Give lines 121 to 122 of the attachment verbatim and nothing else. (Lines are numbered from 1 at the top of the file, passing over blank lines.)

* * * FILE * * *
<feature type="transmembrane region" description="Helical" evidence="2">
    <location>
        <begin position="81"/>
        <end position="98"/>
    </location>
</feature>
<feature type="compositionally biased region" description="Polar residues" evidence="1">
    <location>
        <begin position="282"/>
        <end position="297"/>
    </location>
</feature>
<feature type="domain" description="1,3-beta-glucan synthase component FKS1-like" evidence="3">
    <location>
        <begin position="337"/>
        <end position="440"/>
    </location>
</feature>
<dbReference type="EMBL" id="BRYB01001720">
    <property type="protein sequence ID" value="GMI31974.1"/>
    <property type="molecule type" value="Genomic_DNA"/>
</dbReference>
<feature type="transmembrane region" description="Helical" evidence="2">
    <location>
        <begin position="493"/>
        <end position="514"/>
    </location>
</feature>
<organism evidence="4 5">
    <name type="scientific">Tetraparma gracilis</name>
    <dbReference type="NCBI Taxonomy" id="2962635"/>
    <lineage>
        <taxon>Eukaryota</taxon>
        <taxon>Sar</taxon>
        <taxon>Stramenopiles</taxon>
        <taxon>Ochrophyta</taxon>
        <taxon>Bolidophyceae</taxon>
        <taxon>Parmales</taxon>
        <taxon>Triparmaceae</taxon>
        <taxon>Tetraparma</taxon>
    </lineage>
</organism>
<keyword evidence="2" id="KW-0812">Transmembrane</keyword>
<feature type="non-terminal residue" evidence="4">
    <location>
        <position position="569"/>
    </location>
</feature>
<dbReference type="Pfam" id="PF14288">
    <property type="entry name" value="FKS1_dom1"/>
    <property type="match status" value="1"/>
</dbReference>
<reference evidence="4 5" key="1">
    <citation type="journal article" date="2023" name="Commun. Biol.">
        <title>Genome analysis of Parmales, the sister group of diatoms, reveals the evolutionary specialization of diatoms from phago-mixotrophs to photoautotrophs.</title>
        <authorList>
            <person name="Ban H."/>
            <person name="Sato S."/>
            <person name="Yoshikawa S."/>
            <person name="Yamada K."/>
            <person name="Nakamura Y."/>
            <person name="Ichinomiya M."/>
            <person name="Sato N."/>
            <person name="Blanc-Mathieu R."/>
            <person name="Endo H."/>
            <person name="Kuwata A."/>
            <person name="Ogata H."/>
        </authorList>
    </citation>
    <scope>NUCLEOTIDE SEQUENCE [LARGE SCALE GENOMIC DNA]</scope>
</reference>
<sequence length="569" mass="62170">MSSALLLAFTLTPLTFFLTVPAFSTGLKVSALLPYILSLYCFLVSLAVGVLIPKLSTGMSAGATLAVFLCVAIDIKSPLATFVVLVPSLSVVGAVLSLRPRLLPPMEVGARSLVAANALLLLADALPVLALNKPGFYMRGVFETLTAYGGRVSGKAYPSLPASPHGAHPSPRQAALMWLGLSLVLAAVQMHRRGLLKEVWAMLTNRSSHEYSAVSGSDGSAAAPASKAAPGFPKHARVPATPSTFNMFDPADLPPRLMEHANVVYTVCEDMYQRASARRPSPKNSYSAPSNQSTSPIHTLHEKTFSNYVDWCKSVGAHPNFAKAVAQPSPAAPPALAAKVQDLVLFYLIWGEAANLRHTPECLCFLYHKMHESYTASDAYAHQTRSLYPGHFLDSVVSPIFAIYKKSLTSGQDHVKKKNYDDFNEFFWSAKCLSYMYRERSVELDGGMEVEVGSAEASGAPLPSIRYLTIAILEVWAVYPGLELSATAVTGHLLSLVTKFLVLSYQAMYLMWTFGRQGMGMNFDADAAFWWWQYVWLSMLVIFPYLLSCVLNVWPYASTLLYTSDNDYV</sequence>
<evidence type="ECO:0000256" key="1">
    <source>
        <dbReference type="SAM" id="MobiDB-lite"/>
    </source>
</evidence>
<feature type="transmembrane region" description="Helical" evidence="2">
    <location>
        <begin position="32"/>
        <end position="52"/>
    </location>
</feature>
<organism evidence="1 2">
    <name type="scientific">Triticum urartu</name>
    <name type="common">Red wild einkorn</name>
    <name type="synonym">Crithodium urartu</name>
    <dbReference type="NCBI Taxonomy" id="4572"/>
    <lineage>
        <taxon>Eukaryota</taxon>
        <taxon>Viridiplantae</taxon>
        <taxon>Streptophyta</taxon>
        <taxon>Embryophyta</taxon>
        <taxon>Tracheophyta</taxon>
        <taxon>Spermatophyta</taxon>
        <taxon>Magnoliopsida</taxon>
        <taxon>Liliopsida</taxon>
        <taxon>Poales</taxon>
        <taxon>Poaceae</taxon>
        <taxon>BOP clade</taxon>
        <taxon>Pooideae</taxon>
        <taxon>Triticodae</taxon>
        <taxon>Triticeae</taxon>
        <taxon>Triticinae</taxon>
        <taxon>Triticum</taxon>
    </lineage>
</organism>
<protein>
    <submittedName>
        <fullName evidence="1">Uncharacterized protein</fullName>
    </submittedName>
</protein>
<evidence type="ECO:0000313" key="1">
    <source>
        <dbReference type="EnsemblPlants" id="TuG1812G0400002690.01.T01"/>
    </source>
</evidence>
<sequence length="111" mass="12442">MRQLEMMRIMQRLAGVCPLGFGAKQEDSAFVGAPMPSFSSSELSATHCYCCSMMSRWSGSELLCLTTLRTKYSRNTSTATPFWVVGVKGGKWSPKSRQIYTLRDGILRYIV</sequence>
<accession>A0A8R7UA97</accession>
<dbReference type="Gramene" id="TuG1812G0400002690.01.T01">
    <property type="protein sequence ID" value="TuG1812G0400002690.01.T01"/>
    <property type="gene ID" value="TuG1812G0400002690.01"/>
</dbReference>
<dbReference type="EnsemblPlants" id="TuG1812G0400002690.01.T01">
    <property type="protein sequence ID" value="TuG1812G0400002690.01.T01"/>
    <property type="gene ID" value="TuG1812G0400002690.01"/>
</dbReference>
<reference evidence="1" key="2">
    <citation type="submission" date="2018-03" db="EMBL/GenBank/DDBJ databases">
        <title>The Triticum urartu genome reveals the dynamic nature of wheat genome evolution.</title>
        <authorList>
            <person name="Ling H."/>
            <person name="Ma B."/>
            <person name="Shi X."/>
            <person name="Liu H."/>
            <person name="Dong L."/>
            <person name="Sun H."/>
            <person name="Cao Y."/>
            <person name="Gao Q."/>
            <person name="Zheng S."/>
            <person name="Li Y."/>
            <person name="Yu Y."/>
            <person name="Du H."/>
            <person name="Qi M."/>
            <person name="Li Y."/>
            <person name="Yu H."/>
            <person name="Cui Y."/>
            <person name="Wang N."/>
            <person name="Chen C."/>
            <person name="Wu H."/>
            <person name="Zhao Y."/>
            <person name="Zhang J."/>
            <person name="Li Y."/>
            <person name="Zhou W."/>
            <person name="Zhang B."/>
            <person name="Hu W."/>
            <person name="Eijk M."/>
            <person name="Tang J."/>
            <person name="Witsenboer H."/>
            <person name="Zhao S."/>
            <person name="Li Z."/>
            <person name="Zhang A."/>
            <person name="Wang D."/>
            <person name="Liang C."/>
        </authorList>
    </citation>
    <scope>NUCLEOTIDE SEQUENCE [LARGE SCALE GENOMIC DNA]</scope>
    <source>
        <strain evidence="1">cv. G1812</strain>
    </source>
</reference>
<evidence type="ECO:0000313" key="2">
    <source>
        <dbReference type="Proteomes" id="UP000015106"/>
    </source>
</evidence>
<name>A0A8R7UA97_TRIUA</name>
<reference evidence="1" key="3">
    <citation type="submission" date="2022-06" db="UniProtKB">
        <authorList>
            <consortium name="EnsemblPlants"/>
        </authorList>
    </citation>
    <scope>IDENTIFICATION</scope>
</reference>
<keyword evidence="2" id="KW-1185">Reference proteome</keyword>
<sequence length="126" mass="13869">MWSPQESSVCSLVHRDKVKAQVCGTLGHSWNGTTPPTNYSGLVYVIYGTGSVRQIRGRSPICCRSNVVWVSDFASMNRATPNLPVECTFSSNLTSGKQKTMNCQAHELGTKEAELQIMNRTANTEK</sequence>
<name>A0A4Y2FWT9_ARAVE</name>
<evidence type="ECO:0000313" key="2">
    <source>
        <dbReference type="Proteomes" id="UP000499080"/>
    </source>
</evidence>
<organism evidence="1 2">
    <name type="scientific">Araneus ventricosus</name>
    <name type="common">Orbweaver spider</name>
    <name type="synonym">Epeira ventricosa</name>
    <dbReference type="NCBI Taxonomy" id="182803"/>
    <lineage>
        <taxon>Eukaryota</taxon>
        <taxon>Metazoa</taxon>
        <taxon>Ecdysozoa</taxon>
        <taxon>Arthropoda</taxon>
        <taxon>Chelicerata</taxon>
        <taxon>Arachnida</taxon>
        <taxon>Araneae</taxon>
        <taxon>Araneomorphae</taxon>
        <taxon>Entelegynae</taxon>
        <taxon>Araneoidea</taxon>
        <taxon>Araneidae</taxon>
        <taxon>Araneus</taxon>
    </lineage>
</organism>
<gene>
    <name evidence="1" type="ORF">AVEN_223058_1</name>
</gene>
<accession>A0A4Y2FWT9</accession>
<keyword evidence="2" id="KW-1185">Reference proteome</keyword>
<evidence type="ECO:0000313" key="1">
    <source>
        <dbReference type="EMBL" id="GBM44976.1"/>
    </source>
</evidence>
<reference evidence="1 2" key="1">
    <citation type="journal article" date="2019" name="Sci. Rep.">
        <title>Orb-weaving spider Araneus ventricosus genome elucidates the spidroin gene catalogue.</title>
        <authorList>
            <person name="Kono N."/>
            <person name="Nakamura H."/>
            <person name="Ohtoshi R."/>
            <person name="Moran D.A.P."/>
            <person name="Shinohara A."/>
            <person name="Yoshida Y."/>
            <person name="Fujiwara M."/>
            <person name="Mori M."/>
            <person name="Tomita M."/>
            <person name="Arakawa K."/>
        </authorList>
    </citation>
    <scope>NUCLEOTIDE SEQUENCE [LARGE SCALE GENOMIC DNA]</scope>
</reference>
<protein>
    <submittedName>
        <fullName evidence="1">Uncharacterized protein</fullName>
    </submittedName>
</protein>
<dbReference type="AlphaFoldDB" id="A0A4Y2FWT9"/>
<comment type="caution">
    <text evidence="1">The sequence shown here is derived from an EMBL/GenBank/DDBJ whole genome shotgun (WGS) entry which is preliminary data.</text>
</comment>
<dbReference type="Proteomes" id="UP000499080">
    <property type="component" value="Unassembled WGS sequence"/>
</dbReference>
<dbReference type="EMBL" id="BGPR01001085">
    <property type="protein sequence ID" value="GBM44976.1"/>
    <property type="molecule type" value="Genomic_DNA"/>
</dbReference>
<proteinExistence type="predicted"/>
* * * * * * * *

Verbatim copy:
    <property type="protein sequence ID" value="TuG1812G0400002690.01.T01"/>
    <property type="gene ID" value="TuG1812G0400002690.01"/>